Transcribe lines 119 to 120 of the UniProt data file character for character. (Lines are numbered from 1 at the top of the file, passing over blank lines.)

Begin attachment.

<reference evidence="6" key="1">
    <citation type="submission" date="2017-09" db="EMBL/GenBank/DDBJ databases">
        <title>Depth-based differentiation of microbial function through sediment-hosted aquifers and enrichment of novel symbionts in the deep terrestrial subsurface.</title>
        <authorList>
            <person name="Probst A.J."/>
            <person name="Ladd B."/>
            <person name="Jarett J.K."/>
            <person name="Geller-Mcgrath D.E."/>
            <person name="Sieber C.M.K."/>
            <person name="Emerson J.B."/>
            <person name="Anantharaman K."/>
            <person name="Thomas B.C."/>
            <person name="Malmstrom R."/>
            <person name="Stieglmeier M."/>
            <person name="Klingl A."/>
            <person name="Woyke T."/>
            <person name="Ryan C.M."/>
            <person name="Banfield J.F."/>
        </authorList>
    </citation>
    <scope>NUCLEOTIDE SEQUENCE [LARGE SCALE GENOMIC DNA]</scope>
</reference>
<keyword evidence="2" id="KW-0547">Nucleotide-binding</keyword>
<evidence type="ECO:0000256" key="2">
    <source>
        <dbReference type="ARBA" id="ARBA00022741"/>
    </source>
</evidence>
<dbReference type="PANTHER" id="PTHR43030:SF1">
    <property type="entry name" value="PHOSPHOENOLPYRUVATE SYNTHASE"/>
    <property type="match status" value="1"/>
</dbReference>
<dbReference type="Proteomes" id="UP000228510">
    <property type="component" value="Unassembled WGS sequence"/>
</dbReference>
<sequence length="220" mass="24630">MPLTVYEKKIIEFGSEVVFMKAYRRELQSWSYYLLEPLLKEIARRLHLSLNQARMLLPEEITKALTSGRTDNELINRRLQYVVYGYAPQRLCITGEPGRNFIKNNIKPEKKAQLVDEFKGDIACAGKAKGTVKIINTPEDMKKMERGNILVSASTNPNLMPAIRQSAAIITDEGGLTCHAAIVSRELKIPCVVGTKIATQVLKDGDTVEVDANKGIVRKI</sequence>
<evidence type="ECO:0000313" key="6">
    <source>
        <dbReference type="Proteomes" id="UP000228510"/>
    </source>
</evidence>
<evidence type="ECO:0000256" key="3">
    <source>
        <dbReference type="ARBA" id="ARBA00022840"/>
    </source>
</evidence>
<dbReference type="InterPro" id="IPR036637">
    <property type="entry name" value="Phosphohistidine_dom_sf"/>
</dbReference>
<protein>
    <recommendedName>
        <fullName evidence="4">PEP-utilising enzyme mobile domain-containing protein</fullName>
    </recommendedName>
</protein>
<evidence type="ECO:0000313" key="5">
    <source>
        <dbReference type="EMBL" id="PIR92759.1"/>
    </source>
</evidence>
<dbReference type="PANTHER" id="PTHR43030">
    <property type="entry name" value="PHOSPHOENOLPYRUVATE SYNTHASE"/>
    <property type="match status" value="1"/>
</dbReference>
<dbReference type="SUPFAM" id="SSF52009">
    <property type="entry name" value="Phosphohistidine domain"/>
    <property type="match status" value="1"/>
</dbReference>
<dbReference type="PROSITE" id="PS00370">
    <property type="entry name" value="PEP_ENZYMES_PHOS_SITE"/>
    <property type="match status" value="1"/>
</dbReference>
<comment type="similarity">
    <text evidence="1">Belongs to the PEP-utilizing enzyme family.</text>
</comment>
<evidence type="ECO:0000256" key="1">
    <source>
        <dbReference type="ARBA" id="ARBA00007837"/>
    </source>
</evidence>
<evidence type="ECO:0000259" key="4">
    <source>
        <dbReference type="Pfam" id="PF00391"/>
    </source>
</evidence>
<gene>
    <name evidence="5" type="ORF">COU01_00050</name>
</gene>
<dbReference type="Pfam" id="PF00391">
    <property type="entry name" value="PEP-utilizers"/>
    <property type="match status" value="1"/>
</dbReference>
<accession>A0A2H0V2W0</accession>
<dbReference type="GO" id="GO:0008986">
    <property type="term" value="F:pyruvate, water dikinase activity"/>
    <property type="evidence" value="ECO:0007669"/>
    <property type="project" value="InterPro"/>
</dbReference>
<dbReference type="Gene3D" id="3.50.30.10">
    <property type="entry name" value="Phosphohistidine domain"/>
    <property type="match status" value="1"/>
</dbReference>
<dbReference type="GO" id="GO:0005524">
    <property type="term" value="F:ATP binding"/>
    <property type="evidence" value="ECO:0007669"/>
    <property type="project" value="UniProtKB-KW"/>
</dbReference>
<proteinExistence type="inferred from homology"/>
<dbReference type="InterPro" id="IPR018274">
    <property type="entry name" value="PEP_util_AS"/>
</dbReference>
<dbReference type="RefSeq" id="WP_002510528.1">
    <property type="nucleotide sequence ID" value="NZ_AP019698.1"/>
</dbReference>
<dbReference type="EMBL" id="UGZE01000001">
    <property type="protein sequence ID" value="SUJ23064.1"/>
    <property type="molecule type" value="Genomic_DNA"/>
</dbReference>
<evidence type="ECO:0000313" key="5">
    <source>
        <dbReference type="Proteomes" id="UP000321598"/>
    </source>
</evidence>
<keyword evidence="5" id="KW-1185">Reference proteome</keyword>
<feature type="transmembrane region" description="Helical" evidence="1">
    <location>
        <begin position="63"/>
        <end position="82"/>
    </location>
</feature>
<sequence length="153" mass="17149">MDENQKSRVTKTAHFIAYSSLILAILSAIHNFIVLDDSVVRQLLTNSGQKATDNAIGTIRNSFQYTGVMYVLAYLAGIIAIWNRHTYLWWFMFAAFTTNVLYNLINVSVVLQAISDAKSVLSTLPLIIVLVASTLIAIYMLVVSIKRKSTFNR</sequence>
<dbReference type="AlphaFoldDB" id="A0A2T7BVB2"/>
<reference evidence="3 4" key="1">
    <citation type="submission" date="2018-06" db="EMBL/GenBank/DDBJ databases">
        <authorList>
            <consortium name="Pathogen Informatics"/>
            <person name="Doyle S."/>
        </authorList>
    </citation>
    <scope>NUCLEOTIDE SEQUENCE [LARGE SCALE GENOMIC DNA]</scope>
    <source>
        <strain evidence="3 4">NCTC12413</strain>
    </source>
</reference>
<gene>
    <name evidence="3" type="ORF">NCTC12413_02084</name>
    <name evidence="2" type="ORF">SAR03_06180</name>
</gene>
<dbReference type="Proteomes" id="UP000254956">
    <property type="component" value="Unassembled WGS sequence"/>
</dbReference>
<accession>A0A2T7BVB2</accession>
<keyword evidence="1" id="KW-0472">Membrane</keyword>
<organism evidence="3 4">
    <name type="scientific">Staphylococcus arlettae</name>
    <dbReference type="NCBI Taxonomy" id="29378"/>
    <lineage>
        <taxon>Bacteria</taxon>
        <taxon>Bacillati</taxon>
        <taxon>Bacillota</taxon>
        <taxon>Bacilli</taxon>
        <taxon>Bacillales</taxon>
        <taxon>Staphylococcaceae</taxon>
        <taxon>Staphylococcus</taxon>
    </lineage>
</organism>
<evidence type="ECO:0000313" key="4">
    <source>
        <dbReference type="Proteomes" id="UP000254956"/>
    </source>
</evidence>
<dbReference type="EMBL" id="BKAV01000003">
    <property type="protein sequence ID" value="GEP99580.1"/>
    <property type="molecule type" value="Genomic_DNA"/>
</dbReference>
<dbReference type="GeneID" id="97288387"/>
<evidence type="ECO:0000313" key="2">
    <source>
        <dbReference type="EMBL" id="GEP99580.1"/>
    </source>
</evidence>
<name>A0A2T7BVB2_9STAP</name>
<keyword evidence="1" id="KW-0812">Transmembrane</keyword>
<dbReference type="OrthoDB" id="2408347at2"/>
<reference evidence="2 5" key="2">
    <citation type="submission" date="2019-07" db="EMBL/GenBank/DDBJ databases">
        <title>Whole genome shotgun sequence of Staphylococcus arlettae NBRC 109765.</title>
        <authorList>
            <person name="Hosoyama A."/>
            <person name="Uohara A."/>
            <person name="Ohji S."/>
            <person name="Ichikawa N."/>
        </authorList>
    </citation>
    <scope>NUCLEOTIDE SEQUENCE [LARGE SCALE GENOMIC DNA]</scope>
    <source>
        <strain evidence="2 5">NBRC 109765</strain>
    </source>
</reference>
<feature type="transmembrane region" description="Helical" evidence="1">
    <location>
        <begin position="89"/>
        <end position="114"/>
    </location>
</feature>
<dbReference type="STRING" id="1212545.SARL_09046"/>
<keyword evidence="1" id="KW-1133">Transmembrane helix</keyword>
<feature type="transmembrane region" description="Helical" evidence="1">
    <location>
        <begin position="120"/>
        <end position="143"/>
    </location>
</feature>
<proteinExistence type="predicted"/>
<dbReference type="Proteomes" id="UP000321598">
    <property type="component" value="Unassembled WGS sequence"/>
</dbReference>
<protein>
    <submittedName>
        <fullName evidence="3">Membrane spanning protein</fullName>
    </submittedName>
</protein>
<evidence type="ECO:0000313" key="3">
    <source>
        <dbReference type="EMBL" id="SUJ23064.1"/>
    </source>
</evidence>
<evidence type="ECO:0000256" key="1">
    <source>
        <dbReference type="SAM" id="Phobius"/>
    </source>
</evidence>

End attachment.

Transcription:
    <source>
        <dbReference type="Proteomes" id="UP000321598"/>